Structured products are financial instruments consisting of combinations of derivatives and traditional securities (such as stocks and bonds). They are created in order to generate a payout profile (also a risk profile) that is independent of the underlying instruments.
To simplify life for the investor, the Swiss Structured Products Association (SSPA) has introduced the Swiss Derivative Map, which categorizes structured products by type, such as capital protection, yield enhancement and participation products. The broad variety available empowers the investor to tailor product selection to his or her individual market expectations.
The downside of this diversity in structured products is that integrating them into a bank’s processes and systems is challenging. Investment advisory, portfolio management, portfolio monitoring, and client reporting all must be managed in a way that takes into account the myriad structured products available and their widely varying characteristics.
Unsurprisingly, an understanding of those characteristics forms a prerequisite to success. One must understand not only how such products are composed, but also how they will behave under any given market circumstances. This also presupposes a good familiarity with the underlying securities and their markets.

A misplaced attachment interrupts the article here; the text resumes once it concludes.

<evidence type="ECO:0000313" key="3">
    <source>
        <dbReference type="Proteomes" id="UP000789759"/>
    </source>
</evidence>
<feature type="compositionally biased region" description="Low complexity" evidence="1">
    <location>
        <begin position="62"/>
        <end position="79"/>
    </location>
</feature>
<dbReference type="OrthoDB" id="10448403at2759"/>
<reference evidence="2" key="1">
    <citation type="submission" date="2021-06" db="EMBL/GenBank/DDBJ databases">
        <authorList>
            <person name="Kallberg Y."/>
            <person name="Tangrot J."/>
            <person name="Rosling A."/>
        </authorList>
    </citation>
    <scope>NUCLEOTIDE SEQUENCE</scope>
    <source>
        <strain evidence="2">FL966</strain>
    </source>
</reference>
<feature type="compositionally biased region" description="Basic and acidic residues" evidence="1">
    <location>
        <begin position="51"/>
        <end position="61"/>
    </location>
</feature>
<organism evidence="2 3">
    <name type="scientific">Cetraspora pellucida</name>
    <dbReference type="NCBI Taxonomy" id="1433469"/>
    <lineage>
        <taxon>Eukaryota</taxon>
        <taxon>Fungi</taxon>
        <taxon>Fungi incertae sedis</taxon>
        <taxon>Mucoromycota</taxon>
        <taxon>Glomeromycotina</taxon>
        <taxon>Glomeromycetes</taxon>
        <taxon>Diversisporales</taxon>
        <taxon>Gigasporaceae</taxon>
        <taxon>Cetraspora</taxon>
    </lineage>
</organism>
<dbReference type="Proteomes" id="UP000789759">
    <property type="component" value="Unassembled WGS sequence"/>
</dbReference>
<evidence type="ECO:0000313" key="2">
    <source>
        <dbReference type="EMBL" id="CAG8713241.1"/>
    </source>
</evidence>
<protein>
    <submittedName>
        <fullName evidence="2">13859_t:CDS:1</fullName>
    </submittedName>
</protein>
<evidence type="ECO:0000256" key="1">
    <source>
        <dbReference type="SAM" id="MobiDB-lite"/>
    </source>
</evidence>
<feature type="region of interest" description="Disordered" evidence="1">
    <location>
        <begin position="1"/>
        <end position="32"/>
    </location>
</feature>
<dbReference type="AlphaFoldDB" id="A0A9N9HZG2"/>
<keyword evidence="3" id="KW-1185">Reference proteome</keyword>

Beyond these considerations, regulatory compliance further complicates matters, particularly in light of the increased attention that regulators pay to structured products in the wake of Lehman Brothers’ insolvency and the financial crisis of 2008.
- Redesign of control processes to allow for issuance of new structured products
- Introduction of a system and associated processes for the fully automated issuance of customized structured products
- Definition of a structured product risk classification system
- Consideration of structured product issuances in suitability and appropriateness testing according to MiFID I